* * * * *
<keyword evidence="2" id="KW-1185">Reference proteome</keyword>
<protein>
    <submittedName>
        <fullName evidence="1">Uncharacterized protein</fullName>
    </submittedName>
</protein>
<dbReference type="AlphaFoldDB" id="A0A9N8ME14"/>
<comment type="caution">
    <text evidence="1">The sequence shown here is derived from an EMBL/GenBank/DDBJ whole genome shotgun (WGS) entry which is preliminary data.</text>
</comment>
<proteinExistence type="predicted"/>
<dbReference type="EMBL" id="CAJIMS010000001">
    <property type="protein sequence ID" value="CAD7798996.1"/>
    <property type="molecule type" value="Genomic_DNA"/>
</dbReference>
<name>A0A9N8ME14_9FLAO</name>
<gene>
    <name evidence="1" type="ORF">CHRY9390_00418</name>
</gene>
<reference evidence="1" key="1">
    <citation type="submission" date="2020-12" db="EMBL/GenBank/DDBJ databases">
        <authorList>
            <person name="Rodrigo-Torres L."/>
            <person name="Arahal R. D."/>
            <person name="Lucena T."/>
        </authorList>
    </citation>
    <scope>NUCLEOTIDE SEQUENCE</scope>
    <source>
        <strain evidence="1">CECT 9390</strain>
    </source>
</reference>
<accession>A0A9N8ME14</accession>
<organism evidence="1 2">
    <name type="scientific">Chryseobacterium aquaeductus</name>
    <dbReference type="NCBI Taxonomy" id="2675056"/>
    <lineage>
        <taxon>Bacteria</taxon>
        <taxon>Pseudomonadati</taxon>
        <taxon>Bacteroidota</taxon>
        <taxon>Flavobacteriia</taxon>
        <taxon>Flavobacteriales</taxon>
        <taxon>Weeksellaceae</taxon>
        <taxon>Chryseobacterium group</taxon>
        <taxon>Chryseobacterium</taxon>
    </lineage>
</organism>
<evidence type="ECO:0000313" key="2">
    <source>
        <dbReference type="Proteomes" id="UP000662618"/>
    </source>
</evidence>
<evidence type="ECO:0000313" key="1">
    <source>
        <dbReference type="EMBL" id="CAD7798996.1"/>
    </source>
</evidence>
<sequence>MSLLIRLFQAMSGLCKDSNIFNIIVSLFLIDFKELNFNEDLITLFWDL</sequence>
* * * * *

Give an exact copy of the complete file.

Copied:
<keyword evidence="2" id="KW-1185">Reference proteome</keyword>
<protein>
    <submittedName>
        <fullName evidence="1">Uncharacterized protein</fullName>
    </submittedName>
</protein>
<dbReference type="AlphaFoldDB" id="A0A9N8ME14"/>
<comment type="caution">
    <text evidence="1">The sequence shown here is derived from an EMBL/GenBank/DDBJ whole genome shotgun (WGS) entry which is preliminary data.</text>
</comment>
<proteinExistence type="predicted"/>
<dbReference type="EMBL" id="CAJIMS010000001">
    <property type="protein sequence ID" value="CAD7798996.1"/>
    <property type="molecule type" value="Genomic_DNA"/>
</dbReference>
<name>A0A9N8ME14_9FLAO</name>
<gene>
    <name evidence="1" type="ORF">CHRY9390_00418</name>
</gene>
<reference evidence="1" key="1">
    <citation type="submission" date="2020-12" db="EMBL/GenBank/DDBJ databases">
        <authorList>
            <person name="Rodrigo-Torres L."/>
            <person name="Arahal R. D."/>
            <person name="Lucena T."/>
        </authorList>
    </citation>
    <scope>NUCLEOTIDE SEQUENCE</scope>
    <source>
        <strain evidence="1">CECT 9390</strain>
    </source>
</reference>
<accession>A0A9N8ME14</accession>
<organism evidence="1 2">
    <name type="scientific">Chryseobacterium aquaeductus</name>
    <dbReference type="NCBI Taxonomy" id="2675056"/>
    <lineage>
        <taxon>Bacteria</taxon>
        <taxon>Pseudomonadati</taxon>
        <taxon>Bacteroidota</taxon>
        <taxon>Flavobacteriia</taxon>
        <taxon>Flavobacteriales</taxon>
        <taxon>Weeksellaceae</taxon>
        <taxon>Chryseobacterium group</taxon>
        <taxon>Chryseobacterium</taxon>
    </lineage>
</organism>
<evidence type="ECO:0000313" key="2">
    <source>
        <dbReference type="Proteomes" id="UP000662618"/>
    </source>
</evidence>
<evidence type="ECO:0000313" key="1">
    <source>
        <dbReference type="EMBL" id="CAD7798996.1"/>
    </source>
</evidence>
<sequence>MSLLIRLFQAMSGLCKDSNIFNIIVSLFLIDFKELNFNEDLITLFWDL</sequence>